Prayer and Integrity

“Two things I ask of you, O Lord; do not refuse me before I die: Keep falsehood and lies far from me; give me neither poverty nor riches, but give me only my daily bread. Otherwise, I may have too much and disown you and say, ‘Who is the Lord?’ or I may become poor and steal, and so dishonor the name of my God” (Proverbs 30:7-9). This prayer resembles the prayer Jesus taught his disciples in its requests for daily bread and deliverance from evil. It also demonstrates the challenge of prayer: How hard is it for us to surrender our will and our desires to God? This prayers appears in a section of the biblical book of Proverbs identified as the “sayings of Agur son of Jakeh – an oracle” (Prov. 30:1). As Agur’s sayings proclaim the power, wisdom and creativity of God, he confesses in his prayer in contrast his own mortality and moral weakness.  How does a (post)modern man reconcile this prayer with the prayer of Jabez, another biblical prayer that gained both popularity and notoriety in recent years.  Should we pray only for what we need, or should we ask God to “enlarge our borders?”  Should we be satisfied with what we have or “name it and claim it?” Or, to introduce still another biblical option, should we sell all that we have and give it to the poor?

  We  miss the point of Agur’s prayer. Agur prays that he will remain faithful to God. He knows himself well enough that he can envision himself as a wealthy man believing that he does not need God. On the other hand, he suspects that if poor, he might steal in desperation and  dishonor God. Like Agur, we must reflect on God’s identity and our relationship with Him.  Like Agur, we must  inventory our dreams, our lusts, our fears and our hopes and determine how they may damage our relationship with God. We may pray the prayer of Jabez if we know that our desires align with God’s and that we have the moral strength to resist the temptations that will result from the granting of our requests. The apostle Paul wrote to Timothy, “Here is a trustworthy saying: If we died with him, we will also live with him; if we endure, we will also reign with him. If we disown him, he will also disown us; if we are faithless, he will remain faithful, for he cannot disown himself” (2 Tim. 2:11-13). We serve a God of integrity. He invites us to be people of integrity.  Let us pray with Agur that we will remain faithful.

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About Michael Summers

Michael Waymon Summers has preached in twenty-seven of the United States as well as seven other countries. He currently preaches for a Church of Christ in Leavenworth, Kansas. Michael earned a Master of Theology degree. He also has done graduate work in international studies. Michael runs more than twenty miles most weeks, loves to sing, and reads voraciously.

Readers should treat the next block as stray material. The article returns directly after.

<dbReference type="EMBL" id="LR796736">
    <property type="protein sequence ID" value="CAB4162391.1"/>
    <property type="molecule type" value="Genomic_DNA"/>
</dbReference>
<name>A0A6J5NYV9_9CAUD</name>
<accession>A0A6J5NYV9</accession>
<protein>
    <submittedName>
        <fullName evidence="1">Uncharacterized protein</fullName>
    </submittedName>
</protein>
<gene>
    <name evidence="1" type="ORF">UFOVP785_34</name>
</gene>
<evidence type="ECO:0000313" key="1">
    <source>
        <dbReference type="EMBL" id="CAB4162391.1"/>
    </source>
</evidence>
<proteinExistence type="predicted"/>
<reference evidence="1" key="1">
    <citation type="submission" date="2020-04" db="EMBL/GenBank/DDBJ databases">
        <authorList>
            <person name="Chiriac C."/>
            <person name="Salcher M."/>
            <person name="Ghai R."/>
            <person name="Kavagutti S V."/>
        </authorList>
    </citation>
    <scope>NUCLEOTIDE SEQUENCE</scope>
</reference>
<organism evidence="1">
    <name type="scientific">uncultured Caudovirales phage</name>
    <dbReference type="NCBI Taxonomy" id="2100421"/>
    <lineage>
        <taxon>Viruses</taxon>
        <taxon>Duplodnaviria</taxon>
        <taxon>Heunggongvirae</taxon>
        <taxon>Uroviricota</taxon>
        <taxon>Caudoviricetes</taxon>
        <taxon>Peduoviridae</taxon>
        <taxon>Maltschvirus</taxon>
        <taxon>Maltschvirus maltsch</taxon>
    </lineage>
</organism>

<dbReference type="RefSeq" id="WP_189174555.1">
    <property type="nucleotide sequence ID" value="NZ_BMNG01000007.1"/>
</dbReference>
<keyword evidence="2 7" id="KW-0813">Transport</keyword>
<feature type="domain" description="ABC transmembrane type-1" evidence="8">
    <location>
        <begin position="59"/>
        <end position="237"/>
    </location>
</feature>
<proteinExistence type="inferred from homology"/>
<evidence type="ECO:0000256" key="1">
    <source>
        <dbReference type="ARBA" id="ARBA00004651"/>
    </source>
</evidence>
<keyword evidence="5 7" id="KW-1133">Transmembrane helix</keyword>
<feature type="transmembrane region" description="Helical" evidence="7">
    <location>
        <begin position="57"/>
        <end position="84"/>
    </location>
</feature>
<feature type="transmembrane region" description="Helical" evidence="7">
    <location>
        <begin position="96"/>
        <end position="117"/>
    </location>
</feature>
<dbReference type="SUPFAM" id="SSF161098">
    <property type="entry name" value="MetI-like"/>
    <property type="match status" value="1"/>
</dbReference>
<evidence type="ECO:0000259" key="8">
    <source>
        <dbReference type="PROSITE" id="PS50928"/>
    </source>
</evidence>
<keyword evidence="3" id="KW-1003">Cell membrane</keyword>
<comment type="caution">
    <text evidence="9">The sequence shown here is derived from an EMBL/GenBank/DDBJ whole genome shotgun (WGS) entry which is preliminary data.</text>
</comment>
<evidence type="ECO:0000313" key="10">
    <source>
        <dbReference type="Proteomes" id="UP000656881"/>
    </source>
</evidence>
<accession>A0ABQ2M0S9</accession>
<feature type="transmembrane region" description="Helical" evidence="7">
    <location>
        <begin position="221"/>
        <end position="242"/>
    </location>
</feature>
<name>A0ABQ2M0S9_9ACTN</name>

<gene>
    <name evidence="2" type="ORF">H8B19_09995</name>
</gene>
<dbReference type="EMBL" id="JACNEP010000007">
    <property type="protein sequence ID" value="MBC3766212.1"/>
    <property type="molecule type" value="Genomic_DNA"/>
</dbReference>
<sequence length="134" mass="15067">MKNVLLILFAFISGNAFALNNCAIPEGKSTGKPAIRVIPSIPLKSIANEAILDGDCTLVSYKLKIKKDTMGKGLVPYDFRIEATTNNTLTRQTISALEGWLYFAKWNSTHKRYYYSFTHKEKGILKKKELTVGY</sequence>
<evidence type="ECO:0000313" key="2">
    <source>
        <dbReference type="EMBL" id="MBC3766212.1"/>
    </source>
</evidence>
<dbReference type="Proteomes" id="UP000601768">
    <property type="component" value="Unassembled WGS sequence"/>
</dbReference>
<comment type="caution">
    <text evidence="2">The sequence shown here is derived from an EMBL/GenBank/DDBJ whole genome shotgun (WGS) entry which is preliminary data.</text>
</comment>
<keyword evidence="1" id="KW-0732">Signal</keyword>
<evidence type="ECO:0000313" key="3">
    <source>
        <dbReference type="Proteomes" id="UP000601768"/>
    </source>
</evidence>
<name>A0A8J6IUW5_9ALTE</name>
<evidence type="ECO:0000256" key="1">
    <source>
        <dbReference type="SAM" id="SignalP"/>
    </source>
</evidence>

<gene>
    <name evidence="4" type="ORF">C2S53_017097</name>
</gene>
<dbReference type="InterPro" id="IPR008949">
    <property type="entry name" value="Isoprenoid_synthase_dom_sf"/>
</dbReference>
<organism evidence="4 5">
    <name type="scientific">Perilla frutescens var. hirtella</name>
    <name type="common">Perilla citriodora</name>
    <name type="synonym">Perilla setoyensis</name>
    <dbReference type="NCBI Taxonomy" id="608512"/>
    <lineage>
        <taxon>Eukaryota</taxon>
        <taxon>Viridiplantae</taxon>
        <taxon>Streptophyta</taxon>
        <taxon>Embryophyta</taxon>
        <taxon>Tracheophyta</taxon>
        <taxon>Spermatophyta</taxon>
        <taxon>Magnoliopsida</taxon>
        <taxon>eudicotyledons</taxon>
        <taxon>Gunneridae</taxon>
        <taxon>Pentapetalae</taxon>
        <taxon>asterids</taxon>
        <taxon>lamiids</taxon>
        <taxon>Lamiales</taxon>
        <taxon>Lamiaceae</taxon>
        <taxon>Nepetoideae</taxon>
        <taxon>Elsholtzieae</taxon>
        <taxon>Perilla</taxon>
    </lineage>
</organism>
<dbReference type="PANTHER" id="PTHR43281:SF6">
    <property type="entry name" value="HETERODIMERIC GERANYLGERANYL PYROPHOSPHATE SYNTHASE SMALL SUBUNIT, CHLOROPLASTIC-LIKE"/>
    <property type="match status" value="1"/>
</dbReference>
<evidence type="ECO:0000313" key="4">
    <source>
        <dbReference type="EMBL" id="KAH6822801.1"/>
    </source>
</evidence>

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5 Responses to Prayer and Integrity

  1. Derek Ambrose says:

    I find the 2nd appeal by Agar interesting. In an environment like Agur’s, where, if poor, one’s only options are: starve or steal; and, if rich, one’s likely option is to disown God, he still asks the Lord to keep him focused on the virtues of his faith life, essentially. But is Agar a model of faithfulness?

    He may not pray for more money, but he also does not pray for work that can get him more money. Agur’s prayer could reflect him as a lazy man, or, an afraid man laden with the trails of his time, but we can only draw those conclusions if we forget we too are like Agur.

    Agur’s prayer shows us a transparent view of ourselves. Though he asks God to bypass the trial of contentment with poverty, he also shows us what integrity can do for those who follow financial greed, and desire to live more than comfortable lives, lives without poverty in it.

    Agur is like so many who do not want to be poor or live with the poor, because if so, he might steal, he might subscribe to a way of living based on his environment or perception of it. And if rich, he might disown God. Agur reminds us in a comparing and contrasting view of faithful reflection of self and world, that we should have integrity about our desires, and with it, the courage to ask God for specific help with our most(ly) challenged areas. This for Agur, I believe, was an answered prayer from God simply because God is pleased to work though human desires with faithful desires.

    • Agur’s reply may reflect the perspective of a court wise man who, employed by royalty, observes the temptations that befall the wicked. For the same reason, he may have a prejudiced perspective of poverty that skews his prayer. As you note, his prayer may reflect the prejudices and desires of us all. His quest for faithfulness stays steady throughout the prayer.

  2. Derek Ambrose says:

    I really appreciated this blog entry. I’ll read more.

  3. Allen Black says:

    Thank you for this thoughtful post.

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